A method based on fatty acid (FA) analysis is used to profile microbial community structure (MCS). Various extraction protocols are available, which alter the types of FAs extracted from soils. The more time consuming but widely used protocol extracts only FAs from phospholipids (PLFA). This technique is desirable because PLFAs are largely of microbial origin and from viable cells, since they rapidly degrade upon microbial death. This stands in contrast to other more rapid methods that directly extract FAs but may extract FAs of non-microbial origin. In this thesis, two such methods of FA extraction (EL-FAME and MIDI) were compared to PLFA extracts for detecting shifts and interpreting profiles of MSC. Soil samples from a wide array of vegetation and climatic conditions were extracted by these methods, and their FA composition analyzed by gas chromatography. MIDI extracts contained major plant-specific FAs. Ordination multivariate analysis showed that separation of MCS among samples was driven mostly by these FAs, rather than by microbial FA markers. The degree of similarity between EL-FAME and PLFA results was affected by the environmental conditions. The major differences among methods were in the general fungal and arbuscular-mycorrhizal fungal markers that were related to the vegetation type where soils were found. Nevertheless, cross-sample relative differences in the amounts of prokaryote FAs were not impacted by EL-FAME relative to PLFA.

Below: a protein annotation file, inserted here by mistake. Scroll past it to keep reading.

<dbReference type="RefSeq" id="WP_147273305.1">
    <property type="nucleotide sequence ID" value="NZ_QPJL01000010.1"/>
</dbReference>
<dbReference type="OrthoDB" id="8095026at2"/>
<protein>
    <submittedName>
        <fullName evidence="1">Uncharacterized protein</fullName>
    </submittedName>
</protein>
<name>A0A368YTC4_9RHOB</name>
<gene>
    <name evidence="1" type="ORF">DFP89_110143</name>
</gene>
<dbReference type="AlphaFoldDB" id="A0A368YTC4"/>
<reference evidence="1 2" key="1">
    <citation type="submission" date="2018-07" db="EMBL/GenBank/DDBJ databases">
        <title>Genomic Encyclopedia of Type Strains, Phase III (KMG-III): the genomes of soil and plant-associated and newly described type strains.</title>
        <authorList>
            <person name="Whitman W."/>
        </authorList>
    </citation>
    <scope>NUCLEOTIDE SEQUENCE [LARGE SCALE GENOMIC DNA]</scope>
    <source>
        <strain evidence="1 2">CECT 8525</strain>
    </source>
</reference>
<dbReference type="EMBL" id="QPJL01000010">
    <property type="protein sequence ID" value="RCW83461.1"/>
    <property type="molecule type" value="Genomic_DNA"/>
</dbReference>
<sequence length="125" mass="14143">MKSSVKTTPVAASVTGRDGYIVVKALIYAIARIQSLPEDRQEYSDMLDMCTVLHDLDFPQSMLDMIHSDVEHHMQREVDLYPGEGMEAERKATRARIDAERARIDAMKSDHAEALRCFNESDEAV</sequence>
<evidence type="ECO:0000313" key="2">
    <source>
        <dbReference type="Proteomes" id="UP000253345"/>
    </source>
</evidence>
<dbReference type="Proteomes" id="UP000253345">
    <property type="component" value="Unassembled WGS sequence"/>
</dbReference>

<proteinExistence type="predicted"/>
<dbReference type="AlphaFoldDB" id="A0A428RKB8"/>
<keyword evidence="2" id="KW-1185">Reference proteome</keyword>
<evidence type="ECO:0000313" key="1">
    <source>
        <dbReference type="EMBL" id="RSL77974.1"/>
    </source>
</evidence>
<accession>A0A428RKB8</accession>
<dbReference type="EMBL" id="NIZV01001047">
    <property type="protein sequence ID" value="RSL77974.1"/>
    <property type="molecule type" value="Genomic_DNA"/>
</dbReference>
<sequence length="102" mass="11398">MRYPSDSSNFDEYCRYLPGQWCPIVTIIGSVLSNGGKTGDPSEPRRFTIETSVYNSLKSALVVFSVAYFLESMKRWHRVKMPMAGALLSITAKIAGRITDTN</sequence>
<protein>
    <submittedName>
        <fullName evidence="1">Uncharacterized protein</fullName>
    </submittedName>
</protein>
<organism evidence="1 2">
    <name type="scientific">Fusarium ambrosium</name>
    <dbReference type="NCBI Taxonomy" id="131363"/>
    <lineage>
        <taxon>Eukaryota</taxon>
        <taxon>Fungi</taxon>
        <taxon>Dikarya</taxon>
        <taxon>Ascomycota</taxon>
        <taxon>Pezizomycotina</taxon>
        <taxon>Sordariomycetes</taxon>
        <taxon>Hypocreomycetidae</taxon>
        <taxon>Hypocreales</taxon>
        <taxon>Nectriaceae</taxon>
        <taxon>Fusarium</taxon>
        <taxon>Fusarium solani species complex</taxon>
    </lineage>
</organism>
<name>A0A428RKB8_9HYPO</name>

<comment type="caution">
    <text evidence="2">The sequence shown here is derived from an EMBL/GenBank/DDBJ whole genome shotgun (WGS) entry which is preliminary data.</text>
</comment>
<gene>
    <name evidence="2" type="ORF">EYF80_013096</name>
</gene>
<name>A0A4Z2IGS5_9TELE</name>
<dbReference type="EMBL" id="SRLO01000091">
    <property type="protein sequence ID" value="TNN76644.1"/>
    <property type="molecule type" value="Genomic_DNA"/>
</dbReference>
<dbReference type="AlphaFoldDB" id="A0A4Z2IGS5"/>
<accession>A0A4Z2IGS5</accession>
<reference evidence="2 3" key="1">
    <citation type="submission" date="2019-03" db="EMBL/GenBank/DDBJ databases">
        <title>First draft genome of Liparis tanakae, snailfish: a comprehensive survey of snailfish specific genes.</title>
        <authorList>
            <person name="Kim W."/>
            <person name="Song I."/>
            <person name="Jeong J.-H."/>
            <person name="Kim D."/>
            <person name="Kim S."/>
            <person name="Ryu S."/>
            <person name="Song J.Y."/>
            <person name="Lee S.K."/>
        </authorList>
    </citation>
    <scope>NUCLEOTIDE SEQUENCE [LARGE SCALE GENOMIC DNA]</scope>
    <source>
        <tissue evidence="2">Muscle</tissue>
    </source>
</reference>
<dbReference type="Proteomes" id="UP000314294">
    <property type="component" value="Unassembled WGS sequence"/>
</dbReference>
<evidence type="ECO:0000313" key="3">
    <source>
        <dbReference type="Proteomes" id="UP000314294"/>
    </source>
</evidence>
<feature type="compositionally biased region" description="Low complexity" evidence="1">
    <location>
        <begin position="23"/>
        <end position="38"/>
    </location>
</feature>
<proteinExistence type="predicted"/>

PLFA also was used to track shifts in MCS during the decomposition of two residues of contrasting chemical composition (maize stover, MS; and coconut husk, CH), under two N rates in a Brazilian soil. Microbial biomass-C (MBC), respiration rates and activity of C-cycle enzymes were concomitantly evaluated. A laboratory incubation was conducted for 425 d that included a simulated drought period between days 160 and 290. MS significantly impacted MCS and increased respiration rates, MBC, and enzyme activities; while changes due to CH were more subtle or non-existent. In MS, N reduced the CO2-C losses from soil, but caused no change in MBC. Higher respiration rates under low N were associated with a more bacterial-dominated community, and a higher laccase activity.